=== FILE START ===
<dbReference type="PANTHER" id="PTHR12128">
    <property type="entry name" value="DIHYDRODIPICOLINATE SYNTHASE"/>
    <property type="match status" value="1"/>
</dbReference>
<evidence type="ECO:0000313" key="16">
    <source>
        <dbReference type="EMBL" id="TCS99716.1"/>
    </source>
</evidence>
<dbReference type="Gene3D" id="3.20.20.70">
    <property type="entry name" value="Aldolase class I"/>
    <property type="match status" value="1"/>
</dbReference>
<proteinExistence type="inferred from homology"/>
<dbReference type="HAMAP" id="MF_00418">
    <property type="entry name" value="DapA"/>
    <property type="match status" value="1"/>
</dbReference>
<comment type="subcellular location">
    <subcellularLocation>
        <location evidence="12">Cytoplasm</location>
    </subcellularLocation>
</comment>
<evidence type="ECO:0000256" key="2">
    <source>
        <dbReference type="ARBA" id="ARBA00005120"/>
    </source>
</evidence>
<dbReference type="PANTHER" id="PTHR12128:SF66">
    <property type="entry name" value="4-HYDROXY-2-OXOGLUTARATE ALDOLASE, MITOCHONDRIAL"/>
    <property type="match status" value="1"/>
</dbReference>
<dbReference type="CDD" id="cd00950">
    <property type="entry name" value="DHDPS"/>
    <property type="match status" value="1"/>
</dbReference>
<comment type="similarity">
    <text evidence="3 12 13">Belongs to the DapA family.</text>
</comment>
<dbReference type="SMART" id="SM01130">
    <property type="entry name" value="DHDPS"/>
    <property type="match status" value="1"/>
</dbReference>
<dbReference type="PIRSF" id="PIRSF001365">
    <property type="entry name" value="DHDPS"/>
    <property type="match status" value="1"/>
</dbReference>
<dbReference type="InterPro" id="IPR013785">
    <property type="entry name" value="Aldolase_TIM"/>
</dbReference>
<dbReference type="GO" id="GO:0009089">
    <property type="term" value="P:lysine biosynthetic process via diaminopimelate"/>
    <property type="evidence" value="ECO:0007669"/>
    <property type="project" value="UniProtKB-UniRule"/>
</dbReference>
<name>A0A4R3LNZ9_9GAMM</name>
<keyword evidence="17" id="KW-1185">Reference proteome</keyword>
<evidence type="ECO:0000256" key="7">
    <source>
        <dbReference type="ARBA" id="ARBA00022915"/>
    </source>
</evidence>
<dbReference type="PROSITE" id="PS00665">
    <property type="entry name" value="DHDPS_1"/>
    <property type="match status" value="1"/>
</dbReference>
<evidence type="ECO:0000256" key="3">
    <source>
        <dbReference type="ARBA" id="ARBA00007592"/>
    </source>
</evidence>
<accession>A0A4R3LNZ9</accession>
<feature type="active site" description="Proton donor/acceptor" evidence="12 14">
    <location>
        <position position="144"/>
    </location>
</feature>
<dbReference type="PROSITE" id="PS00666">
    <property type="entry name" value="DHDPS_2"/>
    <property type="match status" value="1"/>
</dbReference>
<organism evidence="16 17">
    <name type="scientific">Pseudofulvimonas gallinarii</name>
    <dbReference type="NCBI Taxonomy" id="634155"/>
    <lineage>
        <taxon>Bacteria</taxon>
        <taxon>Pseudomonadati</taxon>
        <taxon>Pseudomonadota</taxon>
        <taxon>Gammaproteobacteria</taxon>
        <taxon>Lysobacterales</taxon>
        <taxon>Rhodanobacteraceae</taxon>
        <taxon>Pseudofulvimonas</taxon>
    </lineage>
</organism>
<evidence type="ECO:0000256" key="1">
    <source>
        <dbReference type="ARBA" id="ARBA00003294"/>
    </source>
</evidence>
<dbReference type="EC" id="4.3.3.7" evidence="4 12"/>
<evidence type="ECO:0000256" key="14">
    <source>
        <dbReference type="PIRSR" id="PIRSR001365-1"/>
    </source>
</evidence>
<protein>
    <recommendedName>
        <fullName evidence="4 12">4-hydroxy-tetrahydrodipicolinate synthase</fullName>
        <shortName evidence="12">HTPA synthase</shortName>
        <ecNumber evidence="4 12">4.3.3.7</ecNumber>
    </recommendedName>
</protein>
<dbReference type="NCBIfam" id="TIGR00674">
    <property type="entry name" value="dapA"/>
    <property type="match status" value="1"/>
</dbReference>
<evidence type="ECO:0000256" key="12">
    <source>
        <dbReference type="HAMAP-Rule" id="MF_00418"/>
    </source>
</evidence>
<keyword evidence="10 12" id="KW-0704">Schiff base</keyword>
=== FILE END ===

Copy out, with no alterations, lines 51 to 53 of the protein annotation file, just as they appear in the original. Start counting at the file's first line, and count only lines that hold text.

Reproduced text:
<dbReference type="GO" id="GO:0009089">
    <property type="term" value="P:lysine biosynthetic process via diaminopimelate"/>
    <property type="evidence" value="ECO:0007669"/>